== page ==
The way you reinforce the habit matters, too. Building a habit requires constant reminders in the early stages. A positive, proactive approach will be more effective than reactive, negative attitude. If you’re cracking down on lapses after the fact, you’re already too late. Consistency—not correction—turns the action into a habit.3
So instead of focusing on punishment for workers who forget to follow procedure, take a moment to proactively reinforce positive behavior as it’s happening. A timely nudge can preemptively ensure compliance, doing far more to form the habit than any amount of post-lapse punishment.
How Can You Keep Good Habits Going?
Maintaining a system of cues and rewards after the formation period will help keep the habit firmly entrenched and help spread it among new hires. The same proactive approach that seeded the habit will help sustain it, and an incentive system that rewards consistency will complete the feedback loop that maintains the ingrained behavior. Celebrating milestones will encourage the workforce to keep the streak going.3
Forming a safety habit is hard work: it requires commitment and follow through. But if your workforce is automatically adhering to the daily routine, they will be able to pay more attention to emerging risks and unplanned developments. Making a habit of routine safety can yield greater situational awareness throughout the workday.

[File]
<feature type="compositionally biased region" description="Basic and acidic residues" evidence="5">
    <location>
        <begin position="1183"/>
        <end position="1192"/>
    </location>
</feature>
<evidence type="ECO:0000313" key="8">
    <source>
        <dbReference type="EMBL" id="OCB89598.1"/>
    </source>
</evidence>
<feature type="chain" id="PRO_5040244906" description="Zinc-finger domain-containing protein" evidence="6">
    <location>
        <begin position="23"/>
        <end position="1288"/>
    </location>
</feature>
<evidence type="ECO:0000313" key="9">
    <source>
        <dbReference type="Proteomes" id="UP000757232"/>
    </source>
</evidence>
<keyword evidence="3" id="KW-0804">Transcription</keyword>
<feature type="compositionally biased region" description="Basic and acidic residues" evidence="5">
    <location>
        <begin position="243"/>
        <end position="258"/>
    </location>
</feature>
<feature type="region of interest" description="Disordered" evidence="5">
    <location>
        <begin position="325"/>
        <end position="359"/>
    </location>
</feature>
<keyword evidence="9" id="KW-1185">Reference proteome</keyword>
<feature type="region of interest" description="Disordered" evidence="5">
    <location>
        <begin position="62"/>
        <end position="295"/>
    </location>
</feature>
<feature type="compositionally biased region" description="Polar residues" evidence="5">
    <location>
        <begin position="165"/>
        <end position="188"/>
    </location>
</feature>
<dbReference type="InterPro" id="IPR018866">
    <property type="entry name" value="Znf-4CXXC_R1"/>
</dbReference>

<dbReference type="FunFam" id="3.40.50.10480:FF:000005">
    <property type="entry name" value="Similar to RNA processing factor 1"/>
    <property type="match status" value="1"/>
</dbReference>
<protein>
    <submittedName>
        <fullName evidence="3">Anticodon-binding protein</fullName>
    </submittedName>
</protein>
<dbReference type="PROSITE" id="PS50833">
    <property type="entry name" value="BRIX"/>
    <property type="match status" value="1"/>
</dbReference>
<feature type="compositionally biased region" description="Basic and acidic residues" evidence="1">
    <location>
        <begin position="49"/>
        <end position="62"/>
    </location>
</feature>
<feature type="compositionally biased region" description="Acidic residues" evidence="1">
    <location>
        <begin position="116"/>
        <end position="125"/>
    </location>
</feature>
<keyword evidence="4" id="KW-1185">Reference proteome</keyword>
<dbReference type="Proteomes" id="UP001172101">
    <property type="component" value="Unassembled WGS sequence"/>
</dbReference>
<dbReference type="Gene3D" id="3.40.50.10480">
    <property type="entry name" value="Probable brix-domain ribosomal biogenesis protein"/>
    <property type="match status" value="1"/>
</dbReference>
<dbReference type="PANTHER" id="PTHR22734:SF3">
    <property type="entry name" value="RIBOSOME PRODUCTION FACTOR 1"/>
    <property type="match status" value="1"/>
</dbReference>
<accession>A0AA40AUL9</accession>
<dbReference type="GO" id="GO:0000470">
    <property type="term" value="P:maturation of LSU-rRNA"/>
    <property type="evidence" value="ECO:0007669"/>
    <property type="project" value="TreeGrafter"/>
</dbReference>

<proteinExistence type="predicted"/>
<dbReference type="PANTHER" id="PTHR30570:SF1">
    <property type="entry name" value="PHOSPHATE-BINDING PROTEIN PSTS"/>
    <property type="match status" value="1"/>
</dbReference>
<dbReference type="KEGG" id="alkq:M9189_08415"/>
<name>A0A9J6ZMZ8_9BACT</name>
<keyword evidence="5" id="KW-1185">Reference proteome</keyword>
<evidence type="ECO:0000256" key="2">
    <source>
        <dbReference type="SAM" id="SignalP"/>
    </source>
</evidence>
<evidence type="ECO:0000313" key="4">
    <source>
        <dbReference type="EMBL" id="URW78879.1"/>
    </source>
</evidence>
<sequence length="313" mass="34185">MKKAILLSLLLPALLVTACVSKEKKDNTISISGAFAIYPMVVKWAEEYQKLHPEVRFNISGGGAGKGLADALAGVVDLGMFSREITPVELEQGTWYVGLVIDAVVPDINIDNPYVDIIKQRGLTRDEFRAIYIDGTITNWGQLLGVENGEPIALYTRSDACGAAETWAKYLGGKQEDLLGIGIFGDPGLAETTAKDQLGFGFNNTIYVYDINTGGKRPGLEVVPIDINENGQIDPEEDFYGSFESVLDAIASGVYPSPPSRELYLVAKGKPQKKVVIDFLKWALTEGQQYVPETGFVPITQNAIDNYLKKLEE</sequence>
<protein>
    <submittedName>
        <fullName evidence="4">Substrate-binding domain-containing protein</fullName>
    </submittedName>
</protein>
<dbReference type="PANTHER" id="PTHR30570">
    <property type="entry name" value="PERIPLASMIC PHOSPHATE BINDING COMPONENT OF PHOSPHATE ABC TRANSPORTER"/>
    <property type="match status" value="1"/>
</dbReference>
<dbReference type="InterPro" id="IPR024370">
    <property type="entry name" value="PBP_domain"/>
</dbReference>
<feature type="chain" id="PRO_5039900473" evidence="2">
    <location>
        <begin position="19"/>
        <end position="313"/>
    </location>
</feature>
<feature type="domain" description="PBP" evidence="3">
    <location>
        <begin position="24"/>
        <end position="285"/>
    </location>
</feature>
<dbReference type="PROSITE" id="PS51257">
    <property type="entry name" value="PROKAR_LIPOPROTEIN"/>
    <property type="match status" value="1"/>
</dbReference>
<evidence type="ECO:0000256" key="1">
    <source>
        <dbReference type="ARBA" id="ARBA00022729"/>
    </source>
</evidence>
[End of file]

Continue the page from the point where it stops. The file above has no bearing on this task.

2. The Power of Habit: Why We Do What We Do in Life and Business, Charles Duhigg, Random House (2012)
3. Page-Bottorff, T. (2016). The Habit of Safety: Forming, Changing and Reinforcing Key Safety Behaviors. Professional Safety, (February 2016), 42-43.
4. Hill, R. H. (2018). Make safety a habit! Journal of Chemical Health and Safety, 25(2).
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The information contained in this article is intended for general information purposes only and is based on information available as of the initial date of publication. No representation is made that the information or references are complete or remain current. This article is not a substitute for review of current applicable government regulations, industry standards, or other standards specific to your business and/or activities and should not be construed as legal advice or opinion. Readers with specific questions should refer to the applicable standards or consult with an attorney.